Some families in Missouri have real issues with domestic violence, and one parent may need to take sole custody of the children for safety reasons. However, it is also important to understand that false accusation of domestic violence is a common problem in divorce cases. When lies are told in the courtroom, a parent may unfairly lose custody.
Why divorcing parents lie
If both parents have a good relationship with their child, sharing custody is usually in the child’s best interest. In some divorce cases, though, one parent becomes defensive and treats child custody negotiations as a contest. To ensure that the other parent doesn’t “take the children,” the defensive parent might levy a false allegation of domestic violence against them.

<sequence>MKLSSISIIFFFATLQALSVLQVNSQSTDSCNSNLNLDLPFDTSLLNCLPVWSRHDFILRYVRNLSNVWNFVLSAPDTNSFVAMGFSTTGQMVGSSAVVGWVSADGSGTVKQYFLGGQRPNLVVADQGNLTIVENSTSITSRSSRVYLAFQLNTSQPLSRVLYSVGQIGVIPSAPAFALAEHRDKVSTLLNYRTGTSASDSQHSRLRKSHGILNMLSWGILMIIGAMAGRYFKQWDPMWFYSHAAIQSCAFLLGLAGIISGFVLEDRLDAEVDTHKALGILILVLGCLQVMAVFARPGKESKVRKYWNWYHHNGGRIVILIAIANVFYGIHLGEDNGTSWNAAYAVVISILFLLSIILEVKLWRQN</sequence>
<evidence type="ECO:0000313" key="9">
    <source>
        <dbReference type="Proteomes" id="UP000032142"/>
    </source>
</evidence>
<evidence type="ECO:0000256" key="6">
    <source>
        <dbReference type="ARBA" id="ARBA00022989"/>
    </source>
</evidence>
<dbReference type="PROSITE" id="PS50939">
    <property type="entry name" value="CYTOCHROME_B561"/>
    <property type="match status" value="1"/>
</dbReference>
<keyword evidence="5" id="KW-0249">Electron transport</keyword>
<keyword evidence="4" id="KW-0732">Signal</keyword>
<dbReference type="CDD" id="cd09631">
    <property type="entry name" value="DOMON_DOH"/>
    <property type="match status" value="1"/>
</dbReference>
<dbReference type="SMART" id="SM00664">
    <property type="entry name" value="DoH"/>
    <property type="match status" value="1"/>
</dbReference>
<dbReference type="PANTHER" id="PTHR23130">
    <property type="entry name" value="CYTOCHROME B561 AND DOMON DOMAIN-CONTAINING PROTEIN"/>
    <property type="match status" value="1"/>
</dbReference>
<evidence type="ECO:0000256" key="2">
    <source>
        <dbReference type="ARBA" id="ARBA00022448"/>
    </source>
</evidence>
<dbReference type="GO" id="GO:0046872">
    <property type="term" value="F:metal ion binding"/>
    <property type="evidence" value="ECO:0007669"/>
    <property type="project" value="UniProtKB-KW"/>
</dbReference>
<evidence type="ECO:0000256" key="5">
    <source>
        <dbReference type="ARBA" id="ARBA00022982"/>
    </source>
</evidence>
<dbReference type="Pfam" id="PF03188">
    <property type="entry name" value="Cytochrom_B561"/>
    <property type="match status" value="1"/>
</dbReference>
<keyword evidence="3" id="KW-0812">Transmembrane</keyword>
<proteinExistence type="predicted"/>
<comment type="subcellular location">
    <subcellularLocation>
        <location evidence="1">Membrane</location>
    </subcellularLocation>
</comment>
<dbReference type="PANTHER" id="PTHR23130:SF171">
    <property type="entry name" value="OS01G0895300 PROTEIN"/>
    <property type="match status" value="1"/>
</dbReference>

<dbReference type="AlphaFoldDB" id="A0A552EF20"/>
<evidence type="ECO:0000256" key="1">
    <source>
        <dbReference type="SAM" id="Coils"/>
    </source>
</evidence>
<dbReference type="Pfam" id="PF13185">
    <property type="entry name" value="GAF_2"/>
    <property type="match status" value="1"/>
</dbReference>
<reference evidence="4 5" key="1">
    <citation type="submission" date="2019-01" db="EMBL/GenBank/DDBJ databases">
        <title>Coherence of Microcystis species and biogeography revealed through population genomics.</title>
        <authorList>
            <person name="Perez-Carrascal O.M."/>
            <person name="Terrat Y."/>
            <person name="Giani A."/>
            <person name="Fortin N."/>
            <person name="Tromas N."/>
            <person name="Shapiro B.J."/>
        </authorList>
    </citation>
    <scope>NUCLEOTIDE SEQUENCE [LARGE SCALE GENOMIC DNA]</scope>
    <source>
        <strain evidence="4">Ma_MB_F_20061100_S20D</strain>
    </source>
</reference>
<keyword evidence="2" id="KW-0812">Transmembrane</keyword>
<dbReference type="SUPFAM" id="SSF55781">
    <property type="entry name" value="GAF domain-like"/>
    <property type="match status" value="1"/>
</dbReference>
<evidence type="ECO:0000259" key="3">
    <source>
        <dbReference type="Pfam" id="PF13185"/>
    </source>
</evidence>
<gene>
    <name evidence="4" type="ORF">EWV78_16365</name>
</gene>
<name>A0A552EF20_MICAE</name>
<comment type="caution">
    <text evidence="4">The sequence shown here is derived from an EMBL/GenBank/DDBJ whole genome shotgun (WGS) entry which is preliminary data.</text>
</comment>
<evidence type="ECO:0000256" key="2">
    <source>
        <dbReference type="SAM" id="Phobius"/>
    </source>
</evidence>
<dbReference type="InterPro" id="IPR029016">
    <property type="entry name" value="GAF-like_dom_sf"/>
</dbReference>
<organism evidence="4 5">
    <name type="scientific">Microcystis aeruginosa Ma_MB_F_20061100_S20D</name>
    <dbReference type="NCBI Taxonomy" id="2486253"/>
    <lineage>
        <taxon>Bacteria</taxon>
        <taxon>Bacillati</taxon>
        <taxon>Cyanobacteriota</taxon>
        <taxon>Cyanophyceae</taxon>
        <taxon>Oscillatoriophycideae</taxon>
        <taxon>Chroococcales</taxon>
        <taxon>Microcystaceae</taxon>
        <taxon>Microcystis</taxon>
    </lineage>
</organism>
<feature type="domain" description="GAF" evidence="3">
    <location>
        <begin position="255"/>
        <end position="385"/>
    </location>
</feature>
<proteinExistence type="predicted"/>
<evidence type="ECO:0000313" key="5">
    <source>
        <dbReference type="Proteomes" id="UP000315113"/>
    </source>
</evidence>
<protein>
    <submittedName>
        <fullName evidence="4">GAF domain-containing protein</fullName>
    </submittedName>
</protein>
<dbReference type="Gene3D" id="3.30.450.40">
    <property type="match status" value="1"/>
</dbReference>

Disproving lies takes a toll
Unfortunately, even if you did nothing wrong, you still have a lot to worry about when false accusations are made about you. You will have to disprove these accusations, and the process could be lengthy, expensive, and emotionally draining.
Children may have to endure unnecessary trauma when a divorce proceeding involves false accusations of domestic violence. Child protective services and police may become involved in the case, and children may have to testify for the court. In some cases, the parent who is lying will actually coach their children to lie too, which can be psychologically damaging.
Build a strong defense
If your estranged spouse has chosen to lie in order to get full child custody, they may not stop at just one attempt. Often, parents who take the dishonest approach continue to make up one lie after the next until they get their way. It’s vital that you confront these false accusations quickly by building a strong defense.